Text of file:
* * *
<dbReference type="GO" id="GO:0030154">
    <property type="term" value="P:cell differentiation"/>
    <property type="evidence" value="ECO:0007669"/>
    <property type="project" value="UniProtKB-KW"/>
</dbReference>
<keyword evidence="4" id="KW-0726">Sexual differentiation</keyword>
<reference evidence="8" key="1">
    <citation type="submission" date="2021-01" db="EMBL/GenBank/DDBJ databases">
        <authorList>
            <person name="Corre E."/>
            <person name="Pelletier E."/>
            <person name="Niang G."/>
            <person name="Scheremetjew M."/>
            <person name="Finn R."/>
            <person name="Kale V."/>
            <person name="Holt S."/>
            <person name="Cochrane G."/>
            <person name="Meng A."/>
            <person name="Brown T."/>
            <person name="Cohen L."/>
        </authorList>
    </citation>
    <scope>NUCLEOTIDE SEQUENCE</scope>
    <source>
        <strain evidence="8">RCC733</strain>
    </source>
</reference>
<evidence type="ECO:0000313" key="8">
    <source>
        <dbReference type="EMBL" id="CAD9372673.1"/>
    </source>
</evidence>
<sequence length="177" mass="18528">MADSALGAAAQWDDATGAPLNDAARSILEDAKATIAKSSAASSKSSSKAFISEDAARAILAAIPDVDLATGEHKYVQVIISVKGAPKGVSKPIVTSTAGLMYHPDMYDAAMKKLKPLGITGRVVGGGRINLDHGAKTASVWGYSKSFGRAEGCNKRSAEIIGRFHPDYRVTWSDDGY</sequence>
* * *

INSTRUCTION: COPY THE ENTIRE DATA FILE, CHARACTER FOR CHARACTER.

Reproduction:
<dbReference type="GO" id="GO:0030154">
    <property type="term" value="P:cell differentiation"/>
    <property type="evidence" value="ECO:0007669"/>
    <property type="project" value="UniProtKB-KW"/>
</dbReference>
<keyword evidence="4" id="KW-0726">Sexual differentiation</keyword>
<reference evidence="8" key="1">
    <citation type="submission" date="2021-01" db="EMBL/GenBank/DDBJ databases">
        <authorList>
            <person name="Corre E."/>
            <person name="Pelletier E."/>
            <person name="Niang G."/>
            <person name="Scheremetjew M."/>
            <person name="Finn R."/>
            <person name="Kale V."/>
            <person name="Holt S."/>
            <person name="Cochrane G."/>
            <person name="Meng A."/>
            <person name="Brown T."/>
            <person name="Cohen L."/>
        </authorList>
    </citation>
    <scope>NUCLEOTIDE SEQUENCE</scope>
    <source>
        <strain evidence="8">RCC733</strain>
    </source>
</reference>
<evidence type="ECO:0000313" key="8">
    <source>
        <dbReference type="EMBL" id="CAD9372673.1"/>
    </source>
</evidence>
<sequence length="177" mass="18528">MADSALGAAAQWDDATGAPLNDAARSILEDAKATIAKSSAASSKSSSKAFISEDAARAILAAIPDVDLATGEHKYVQVIISVKGAPKGVSKPIVTSTAGLMYHPDMYDAAMKKLKPLGITGRVVGGGRINLDHGAKTASVWGYSKSFGRAEGCNKRSAEIIGRFHPDYRVTWSDDGY</sequence>